Bevacizumab May Have Antitumor Activity in Adult Pilocytic Astrocytoma

A case series was recently published in CNS Oncology that investigated whether adult pilocytic astrocytoma—a rare and highly vascular tumor—is responsive to bevacizumab treatment.
 
Samantha DiGrande
April 24, 2018
A case series was recently published in CNS Oncology that investigated whether adult pilocytic astrocytoma (APA)—a rare and highly vascular tumor—is responsive to bevacizumab treatment.

Bevacizumab, a monoclonal antibody that blocks vascular endothelial growth factor (VEGF) pathways, has been previously found to decrease the permeability of vasculature as well as perilesional edema in glioblastoma. Researchers hypothesized that APA may be uniquely receptive to treatments that block VEGF, such as bevacizumab, given the vascularity of the tumor.

Though juvenile pilocytic astrocytoma are curable with complete surgical resection, relatively few studies have researched APA. However, some retrospective studies and anecdotal reports suggest that APAs have a more aggressive clinical course compared with juvenile cases, with a higher incidence of recurrence and progression. Recurrence rates for APA have been reported as high as 30% to 42%, and currently no standard of care exists for the treatment of APA.

Researchers reported on 4 adult patients, aged 23 years to 66 years, with pathologically diagnosed World Health Organization grade 1 pilocytic astrocytoma and who had durable, robust response to bevacizumab at the time of recurrence. Three of the tumors were located in the cerebellum, tectum, and brainstem, with the last appearing in the lateral ventricle.

All patients were treated with bevacizumab at a dose of 10 mg every 14 days for 6 cycles at the time of recurrence. The treatment was well tolerated, and no patients experienced adverse events. Following bevacizumab administration, steroids were weaned and eventually discontinued in all patients.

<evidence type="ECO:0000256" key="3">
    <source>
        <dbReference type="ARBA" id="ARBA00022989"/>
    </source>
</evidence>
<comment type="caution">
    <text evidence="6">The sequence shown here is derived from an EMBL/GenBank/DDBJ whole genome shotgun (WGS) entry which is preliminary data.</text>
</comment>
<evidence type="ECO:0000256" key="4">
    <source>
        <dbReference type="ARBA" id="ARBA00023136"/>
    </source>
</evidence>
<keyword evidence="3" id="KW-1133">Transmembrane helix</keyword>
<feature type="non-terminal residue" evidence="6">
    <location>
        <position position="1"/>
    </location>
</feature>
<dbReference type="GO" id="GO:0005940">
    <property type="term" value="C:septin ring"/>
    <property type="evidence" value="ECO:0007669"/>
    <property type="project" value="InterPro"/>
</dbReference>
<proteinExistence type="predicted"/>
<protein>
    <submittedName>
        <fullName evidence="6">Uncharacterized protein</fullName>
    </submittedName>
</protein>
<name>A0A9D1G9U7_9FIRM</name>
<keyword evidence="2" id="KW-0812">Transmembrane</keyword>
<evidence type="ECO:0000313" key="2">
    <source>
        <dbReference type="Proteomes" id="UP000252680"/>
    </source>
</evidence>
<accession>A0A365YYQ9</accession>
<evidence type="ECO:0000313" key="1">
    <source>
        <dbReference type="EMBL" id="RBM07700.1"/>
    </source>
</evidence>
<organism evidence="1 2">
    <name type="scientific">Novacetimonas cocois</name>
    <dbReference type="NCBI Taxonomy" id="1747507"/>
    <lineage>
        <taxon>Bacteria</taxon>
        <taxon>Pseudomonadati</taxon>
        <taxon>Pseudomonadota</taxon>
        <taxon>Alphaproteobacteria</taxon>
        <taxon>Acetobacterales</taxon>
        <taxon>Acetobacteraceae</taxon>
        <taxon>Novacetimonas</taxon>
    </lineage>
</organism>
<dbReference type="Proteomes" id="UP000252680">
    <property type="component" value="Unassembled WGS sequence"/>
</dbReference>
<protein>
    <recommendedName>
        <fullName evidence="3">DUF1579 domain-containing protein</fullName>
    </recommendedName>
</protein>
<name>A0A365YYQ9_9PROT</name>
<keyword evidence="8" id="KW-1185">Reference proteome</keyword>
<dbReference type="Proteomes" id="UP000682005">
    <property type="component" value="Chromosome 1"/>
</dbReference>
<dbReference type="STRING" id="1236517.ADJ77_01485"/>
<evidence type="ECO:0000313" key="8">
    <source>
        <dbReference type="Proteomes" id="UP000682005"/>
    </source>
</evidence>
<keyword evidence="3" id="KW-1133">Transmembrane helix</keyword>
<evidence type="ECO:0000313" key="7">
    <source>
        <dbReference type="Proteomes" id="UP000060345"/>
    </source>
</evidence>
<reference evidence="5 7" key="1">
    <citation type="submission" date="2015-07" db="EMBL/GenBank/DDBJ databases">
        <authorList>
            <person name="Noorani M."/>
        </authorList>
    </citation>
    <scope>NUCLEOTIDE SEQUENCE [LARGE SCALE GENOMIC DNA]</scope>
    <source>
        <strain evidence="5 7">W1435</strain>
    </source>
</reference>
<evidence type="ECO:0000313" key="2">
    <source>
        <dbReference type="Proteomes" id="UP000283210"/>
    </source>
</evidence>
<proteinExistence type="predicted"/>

At the conclusion of treatment, all patients had achieved a significant clinical and radiographic response. Magnetic resonance imaging (MRI) studies of each patient’s brain after 6 cycles of bevacizumab showed significant decrease or resolution of tumor contrast enhancement. In addition, all patients experienced a significant reduction in tumor size following treatment. Two of the patients experienced complete responses, with no radiographic evidence of tumor upon follow-up MRI.

The sustained decrease in tumor size and contrast enhancement after treatment suggest that bevacizumab may be an important agent to achieve durable disease control in APA. To date, there are no prospective studies evaluating the use of such treatments in APA, however. Due to the low incidence of the tumor, the authors say, future studies are warranted to further assess efficacy of bevacizumab treatment in APA.

Reference
Wasilewski A, Mohile N. Durable response to bevacizumab in adults with recurrent pilocytic astrocytoma [Published online April 9, 2018]. CNS Oncol. doi: 10.2217/cns-2017-0039.

 

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